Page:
Two Years of Tanks April 12, 2013Posted by Wilhelm Arcturus in entertainment, World of Tanks.
Tags: Anniversary, Meaningless Milestones
World of Tanks is turning two years old, their launch date corresponding with Yuri’s Night back in 2011.
The game has come a long way since its launch two years ago. I always point at patch 8.0 and the physics update as being a major turning point for me, bringing me back to the game. But they have added so much to the game over time.
The celebration this weekend includes all sorts of special offers and boosts. 5x experience for your first victory of the day is usually enough, but there is a lot more than just that, as Mrrx detailed in his post on the subject.
For me, the discounts on tier VIII tanks, equipment, and crew retraining means that I will likely be driving my KV-4 before the night is through. I will have enough credits to buy it, kit it out, and transfer the crew I have been training up for it in the Churchill III. (It is my old KV-2 crew, and is close to 100% on their first skill/perk.) And I think I even have enough free experience to get through the gun upgrades. I should be set to start out on the climb to my tier IX tank goal.
And there is a special second anniversary code that you can enter to get a few freebies, including a day of premium.
That code is single use and expires on April 24. You have to log into the World of Tanks web site to redeem it for your account. Last night they tweeted that so many people were redeeming the code that the process was lagging tremendously.
So I expect I will be playing a fair amount of tanks this weekend. It should be interesting. These sorts of events always draw in a mix of players, often making the public match maker even more lopsided than usual. I expect a lot of people complaining about how horrible their team is, but I expect I will be too focused on learning a new tank to care much.
Eight Years of EverQuest II November 13, 2012Posted by Wilhelm Arcturus in entertainment, EverQuest II.
Tags: Anniversary, Chains of Eternity
Last week was the official 8th anniversary of the launch of EverQuest II. It went live on November 8th, 2004.
Today sees the launch of the 9th expansion of the game, the interestingly named Chains of Eternity.
But today also marks another event. It was on this day, eight years ago, I started playing EverQuest II.
I wasn’t there right at the start because… I wasn’t really planning to play at all. But Gaff, who had passed on the whole EverQuest thing five years previously was keen on this second chance. I and a number of TorilMUD veterans, joined him.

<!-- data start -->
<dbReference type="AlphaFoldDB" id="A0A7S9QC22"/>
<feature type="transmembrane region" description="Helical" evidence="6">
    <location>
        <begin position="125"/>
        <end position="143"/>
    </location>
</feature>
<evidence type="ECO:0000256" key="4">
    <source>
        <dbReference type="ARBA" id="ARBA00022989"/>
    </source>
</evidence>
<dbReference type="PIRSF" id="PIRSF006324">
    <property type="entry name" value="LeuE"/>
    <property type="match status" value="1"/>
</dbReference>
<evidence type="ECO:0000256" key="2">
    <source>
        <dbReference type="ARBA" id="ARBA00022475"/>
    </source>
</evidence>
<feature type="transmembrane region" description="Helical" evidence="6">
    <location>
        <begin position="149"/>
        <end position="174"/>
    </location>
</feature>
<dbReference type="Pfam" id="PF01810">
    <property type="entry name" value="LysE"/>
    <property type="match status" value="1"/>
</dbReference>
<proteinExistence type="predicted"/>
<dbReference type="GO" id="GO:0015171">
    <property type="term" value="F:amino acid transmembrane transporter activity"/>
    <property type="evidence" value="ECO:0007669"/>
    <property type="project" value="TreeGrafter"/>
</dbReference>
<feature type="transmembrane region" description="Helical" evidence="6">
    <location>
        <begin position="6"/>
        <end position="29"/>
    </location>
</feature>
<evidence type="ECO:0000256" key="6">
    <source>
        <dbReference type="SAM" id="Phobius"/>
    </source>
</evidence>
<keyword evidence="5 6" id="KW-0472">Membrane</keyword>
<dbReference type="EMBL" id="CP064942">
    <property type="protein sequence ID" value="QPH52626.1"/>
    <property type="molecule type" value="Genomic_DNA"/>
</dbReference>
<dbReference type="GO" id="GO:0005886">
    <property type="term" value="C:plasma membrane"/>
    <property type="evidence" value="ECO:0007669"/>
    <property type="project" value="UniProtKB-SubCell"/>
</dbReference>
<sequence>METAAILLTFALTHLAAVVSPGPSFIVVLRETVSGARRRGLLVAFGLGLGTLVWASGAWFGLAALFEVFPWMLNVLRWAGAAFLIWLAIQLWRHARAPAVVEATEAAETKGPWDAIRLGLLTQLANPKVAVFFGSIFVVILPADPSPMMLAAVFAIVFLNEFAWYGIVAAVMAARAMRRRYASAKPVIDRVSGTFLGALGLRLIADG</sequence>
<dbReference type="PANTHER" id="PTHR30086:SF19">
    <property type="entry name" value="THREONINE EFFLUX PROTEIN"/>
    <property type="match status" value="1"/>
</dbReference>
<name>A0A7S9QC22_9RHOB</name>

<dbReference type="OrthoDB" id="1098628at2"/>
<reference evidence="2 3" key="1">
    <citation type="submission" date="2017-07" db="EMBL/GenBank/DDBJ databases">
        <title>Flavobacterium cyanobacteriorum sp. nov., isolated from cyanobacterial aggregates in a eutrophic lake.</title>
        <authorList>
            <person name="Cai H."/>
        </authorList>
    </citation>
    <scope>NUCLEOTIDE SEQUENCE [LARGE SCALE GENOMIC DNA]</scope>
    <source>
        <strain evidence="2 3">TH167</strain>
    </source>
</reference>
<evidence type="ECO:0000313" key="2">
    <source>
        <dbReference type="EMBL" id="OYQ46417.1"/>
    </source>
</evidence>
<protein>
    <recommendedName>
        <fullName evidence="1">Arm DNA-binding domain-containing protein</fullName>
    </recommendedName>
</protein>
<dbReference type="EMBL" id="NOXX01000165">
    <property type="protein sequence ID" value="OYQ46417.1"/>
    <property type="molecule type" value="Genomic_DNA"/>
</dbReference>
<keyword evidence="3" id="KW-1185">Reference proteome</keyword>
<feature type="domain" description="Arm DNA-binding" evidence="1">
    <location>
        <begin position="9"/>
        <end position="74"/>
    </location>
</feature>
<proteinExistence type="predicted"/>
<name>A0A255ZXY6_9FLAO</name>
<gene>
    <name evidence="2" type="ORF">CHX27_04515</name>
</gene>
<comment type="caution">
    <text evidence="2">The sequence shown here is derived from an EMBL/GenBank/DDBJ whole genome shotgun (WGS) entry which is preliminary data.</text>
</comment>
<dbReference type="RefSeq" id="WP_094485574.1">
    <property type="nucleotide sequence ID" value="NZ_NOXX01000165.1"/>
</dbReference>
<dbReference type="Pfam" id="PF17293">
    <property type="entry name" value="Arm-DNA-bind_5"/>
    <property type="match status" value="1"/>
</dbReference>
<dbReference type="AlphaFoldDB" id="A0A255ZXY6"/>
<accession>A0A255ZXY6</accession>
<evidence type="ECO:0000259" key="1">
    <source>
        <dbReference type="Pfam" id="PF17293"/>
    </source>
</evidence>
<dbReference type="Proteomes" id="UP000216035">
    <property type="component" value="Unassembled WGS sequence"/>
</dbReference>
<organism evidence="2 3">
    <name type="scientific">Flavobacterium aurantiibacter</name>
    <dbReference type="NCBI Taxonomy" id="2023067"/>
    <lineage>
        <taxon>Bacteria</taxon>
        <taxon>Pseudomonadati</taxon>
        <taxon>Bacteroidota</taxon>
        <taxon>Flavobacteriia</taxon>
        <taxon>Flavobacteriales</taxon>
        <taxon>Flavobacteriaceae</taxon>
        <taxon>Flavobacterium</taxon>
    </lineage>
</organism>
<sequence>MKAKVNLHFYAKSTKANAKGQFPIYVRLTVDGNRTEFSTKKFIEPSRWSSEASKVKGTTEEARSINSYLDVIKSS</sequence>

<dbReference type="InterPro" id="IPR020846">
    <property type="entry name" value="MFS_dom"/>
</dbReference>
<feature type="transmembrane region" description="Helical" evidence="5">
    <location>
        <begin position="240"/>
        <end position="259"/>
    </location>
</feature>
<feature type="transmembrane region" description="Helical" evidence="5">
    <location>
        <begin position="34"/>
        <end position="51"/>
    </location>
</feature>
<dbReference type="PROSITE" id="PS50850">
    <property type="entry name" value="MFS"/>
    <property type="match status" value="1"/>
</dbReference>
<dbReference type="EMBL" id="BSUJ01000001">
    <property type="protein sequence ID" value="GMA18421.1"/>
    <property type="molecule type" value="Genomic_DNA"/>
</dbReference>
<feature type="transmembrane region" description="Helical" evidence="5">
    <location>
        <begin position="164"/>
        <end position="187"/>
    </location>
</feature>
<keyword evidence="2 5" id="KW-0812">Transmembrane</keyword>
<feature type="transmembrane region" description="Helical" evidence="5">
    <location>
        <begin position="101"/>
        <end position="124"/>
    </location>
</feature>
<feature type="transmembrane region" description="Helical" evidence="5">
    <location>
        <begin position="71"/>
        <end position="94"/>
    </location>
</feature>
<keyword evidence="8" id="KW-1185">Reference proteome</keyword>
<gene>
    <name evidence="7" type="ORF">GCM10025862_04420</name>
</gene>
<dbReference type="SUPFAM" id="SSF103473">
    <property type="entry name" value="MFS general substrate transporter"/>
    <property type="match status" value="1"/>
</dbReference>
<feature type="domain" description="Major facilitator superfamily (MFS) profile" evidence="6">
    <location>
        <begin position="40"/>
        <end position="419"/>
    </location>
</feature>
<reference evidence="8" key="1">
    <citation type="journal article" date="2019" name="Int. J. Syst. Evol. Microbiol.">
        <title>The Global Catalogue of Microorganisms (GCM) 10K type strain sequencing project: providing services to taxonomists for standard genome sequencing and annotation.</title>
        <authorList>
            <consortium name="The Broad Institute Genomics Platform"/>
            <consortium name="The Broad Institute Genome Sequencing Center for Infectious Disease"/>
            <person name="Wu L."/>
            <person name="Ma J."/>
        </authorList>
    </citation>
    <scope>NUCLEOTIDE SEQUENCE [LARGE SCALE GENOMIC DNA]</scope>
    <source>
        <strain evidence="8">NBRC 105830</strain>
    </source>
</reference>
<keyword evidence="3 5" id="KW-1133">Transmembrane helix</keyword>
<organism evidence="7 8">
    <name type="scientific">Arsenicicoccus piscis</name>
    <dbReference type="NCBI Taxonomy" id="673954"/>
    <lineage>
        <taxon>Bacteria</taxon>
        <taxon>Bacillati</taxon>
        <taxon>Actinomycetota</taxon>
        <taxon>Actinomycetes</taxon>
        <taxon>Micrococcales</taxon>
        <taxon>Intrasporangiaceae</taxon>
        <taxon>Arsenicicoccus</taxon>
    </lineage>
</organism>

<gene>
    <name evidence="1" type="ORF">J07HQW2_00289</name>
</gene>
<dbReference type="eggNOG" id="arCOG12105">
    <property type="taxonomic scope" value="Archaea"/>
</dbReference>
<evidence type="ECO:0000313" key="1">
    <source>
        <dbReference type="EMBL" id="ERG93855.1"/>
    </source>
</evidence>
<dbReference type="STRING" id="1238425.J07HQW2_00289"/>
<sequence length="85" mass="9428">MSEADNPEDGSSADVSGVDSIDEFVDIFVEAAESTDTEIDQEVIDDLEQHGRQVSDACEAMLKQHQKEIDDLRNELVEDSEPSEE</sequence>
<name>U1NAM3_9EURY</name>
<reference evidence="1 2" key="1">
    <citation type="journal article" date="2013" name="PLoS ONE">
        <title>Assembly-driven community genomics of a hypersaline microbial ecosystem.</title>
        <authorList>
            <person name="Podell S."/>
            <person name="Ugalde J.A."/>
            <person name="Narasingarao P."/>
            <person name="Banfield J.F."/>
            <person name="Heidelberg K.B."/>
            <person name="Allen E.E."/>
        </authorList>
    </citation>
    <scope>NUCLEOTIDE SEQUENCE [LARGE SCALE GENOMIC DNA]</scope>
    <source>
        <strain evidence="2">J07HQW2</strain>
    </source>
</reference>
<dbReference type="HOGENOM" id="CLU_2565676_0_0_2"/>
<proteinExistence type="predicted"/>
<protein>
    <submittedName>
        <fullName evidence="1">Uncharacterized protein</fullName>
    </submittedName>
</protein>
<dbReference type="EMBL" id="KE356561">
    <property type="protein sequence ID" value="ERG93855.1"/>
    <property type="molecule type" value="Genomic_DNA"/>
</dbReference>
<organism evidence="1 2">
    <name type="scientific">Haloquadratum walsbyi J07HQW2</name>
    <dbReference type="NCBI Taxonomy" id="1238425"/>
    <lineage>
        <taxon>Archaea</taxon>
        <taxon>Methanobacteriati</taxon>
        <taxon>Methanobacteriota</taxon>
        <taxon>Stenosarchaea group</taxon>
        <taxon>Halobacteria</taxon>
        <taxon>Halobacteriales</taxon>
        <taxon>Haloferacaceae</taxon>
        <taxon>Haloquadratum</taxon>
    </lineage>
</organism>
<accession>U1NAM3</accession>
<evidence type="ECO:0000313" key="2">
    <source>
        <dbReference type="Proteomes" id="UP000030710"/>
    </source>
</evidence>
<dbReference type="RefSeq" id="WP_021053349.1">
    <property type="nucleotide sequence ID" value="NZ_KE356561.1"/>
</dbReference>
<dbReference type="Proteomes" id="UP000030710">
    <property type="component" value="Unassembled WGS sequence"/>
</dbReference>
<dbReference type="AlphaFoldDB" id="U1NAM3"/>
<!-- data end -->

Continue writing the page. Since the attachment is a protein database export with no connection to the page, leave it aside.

And so began my love/hate relationship with the game.
For everything I enjoyed about the game… from simple things like just being in Norrath re-imagined to a player housing system that has really gone unmatched for eight years (we’ll see how Storm Legion housing stacks up when live) to zones that felt dangerous (like Thundering Steppes) to zones that were downright deadly (oh those flaming bats in Nektulos Forest), to the need to group for a good chunk of the overland content and all of the dungeon content while still allowing solo progress… there seemed to be a few things designed to just piss me off.
The litany of disappointments varies from person to person, but my own included bad home towns, racial ghettos, too many races, too many classes, too many skills, a meaningless division between Freeport and Qeynos, not enough character slots, high system requirements, and a disconnected zone-based game that seemed to toss all the worldly feeling that EverQuest had right into the trash. I could go on and on. Clearly SOE took away a very different set of lessons learned from EverQuest than other people did.
I played through from launch until just before Kingdom of Sky was released… at which time the game was suffering from horrible lag related issues that could render it unplayable at peak hours… before packing up for Azeroth, which is where nearly everybody in our original guild ended up. Even the hardcore who derided WoW ended up in Blizzard’s cartoon world.
I did come back for Echoes of Faydwer… released six years ago today… which promised to actually get back to some of the EverQuest lore and ended up being a reasonably successful expansion for those returning to the game. But for me the game always seems to spend half its time trying to drive me away, a trend that continued up through last year when the instance group tried to come together to experience the game. The game, however, had other ideas. The world, so changed from 2004, made trying to do the first 20 levels as a group so painful that free was too high a price to pay to play it.
Still, I feel a pull towards the game. I have watched it change and evolve and move so far in interesting… the Krono currency will be something to watch… and sometimes very odd or silly directions… did nobody think through the Station Cash for expansions things… over the last eight years. It seems to hold on to that ability to attract me and repel me in equal measures. But I might say that about SOE as a whole some days.